On a recent sun-kissed day, the coastal beach hotel hosted what might have been billed as just another pricey luncheon raising money for yet one more charity. But amidst thousands of bubbles in sparkling champagne and generous pours of crisp Chardonnay this event will be remembered as a star-studded event; not for a room filled with dignitaries or Hollywood stars but for the truly unsung hero: the caregiver.
Nationally, there are ten million unpaid caregivers to patients with Alzheimer’s disease. Men, women and young adults who manage their own lives while caring for a parent, spouse, or family member; wrestling with guilt, denial, exhaustion and solitude.
On this day, caregivers shared their stories and we were reminded of the heartbreak and pain that Alzheimer’s disease causes. We heard from a caregiver whose husband is struck by the disease. At what is supposed to be one of life’s happiest moments, the youngest son is preparing to head off to college… only dad doesn’t know where this boy is going and barely knows who this handsome young man is. We learned about the son caring for his dad whose heart breaks knowing that “grandpa” doesn’t understand that the beautiful young girls at his feet are his grandchildren. Or there is the high school boy who spent his entire summer giving full-time care to grandpa, with devotion and love the teen witnesses the strong man he worships quickly slipping away.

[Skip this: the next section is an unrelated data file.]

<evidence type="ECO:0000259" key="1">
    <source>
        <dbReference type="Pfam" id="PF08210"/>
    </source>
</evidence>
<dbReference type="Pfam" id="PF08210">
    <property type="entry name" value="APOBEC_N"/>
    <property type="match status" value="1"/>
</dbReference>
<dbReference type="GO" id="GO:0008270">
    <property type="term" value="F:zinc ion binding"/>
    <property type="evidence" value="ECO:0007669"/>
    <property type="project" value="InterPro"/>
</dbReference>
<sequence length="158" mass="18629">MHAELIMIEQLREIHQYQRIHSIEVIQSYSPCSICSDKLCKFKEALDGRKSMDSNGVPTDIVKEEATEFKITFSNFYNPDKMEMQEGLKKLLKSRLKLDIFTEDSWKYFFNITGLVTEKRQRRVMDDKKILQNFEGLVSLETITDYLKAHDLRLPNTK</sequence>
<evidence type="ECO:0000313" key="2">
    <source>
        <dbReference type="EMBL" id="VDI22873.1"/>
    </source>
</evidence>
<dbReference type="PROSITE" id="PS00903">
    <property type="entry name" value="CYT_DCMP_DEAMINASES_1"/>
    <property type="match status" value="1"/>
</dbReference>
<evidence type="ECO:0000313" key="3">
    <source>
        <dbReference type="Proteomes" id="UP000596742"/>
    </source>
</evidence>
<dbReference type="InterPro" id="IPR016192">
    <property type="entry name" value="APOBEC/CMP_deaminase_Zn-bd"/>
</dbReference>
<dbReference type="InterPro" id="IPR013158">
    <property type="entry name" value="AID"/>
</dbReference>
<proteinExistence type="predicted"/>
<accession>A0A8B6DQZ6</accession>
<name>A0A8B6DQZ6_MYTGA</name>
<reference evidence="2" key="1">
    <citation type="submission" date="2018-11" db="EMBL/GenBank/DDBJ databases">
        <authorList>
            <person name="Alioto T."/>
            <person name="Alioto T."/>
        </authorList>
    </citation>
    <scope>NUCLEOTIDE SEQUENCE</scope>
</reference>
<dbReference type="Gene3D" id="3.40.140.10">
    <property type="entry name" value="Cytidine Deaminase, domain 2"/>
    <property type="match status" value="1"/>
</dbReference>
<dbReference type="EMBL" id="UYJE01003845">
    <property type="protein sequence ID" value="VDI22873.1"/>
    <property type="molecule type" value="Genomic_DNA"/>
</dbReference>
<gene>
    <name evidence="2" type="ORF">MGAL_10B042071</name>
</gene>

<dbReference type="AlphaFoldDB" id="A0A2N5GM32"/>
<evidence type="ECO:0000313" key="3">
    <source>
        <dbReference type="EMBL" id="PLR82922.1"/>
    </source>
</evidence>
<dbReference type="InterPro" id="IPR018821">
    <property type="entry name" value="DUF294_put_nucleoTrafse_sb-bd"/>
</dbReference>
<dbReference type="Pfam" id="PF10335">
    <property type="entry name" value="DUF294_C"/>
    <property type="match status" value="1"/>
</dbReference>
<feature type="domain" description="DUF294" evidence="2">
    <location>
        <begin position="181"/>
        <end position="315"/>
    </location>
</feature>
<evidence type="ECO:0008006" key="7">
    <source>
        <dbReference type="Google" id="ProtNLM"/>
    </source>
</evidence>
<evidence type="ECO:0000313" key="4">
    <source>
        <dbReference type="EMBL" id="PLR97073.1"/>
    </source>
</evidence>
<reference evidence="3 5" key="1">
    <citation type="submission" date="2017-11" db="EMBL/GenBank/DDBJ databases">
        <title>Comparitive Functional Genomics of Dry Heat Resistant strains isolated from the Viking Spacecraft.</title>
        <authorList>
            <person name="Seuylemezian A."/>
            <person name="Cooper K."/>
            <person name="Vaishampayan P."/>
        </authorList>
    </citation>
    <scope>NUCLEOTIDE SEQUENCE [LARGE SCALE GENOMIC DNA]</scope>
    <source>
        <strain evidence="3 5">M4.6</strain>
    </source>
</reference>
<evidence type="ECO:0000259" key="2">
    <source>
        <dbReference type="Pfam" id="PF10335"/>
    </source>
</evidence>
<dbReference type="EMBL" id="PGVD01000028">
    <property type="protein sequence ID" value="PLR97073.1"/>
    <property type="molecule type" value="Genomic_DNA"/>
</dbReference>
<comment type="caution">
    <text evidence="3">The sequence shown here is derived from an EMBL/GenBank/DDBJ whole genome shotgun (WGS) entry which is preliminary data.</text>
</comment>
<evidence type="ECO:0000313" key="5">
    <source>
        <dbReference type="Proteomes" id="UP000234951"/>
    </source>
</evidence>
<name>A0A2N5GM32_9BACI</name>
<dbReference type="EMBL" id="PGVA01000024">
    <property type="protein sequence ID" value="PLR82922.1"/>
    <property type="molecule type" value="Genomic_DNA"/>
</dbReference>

Then she walked into a banquet hall filled with over 400 women and didn’t miss a beat. In a sea of ladies wearing party dresses, she sauntered on stage wearing a tight black leather outfit. It’s impossible to believe she is approaching her 80th birthday. She is OLYMPIA. Most people know and recognize Olympia the actress; after today’s event many more would love her for her advocacy for Alzheimer’s disease.
Olympia Dukakis met up with the perplexing face of Alzheimer’s disease when her mother was diagnosed with it more than twenty years ago. She watched her mother change. Forgetfulness and humor would turn to bouts of anger, loss of appetite and periods of confusion. Like many caregivers, Olympia made the promise to never to put “ma” in a home. She could never allow her mother be one of those people who sit in a wheelchair in the hallway of an institution.
But her mother’s safety became an issue, brother Apollo became consumed with self-denial, and soon Olympia made that journey with her mother to a facility. She spoke of the pain and guilt of brief visits where moments of light would peek through.
“Wheeling ma outside for fresh air would bring new life to her. She’d look at the sun and say ‘Look, the sun loves me.'” Toward the end of her mother’s life Ms. Dukakis witnessed a brief moment of clarity.
On this visit her mother spoke, ‘Oh, Olympia, I’ve been looking everywhere for you.’ “This was after almost two years of not knowing me at all, and we talked as honestly in that 20 minutes as I have talked to any human being. I think it was her goodbye, because two weeks after that she passed.”
With that Ms.Dukakis sweetly clasped her hand and imitated her mother’s last “bye bye bye bye.”
Alzheimer’s disease is like that.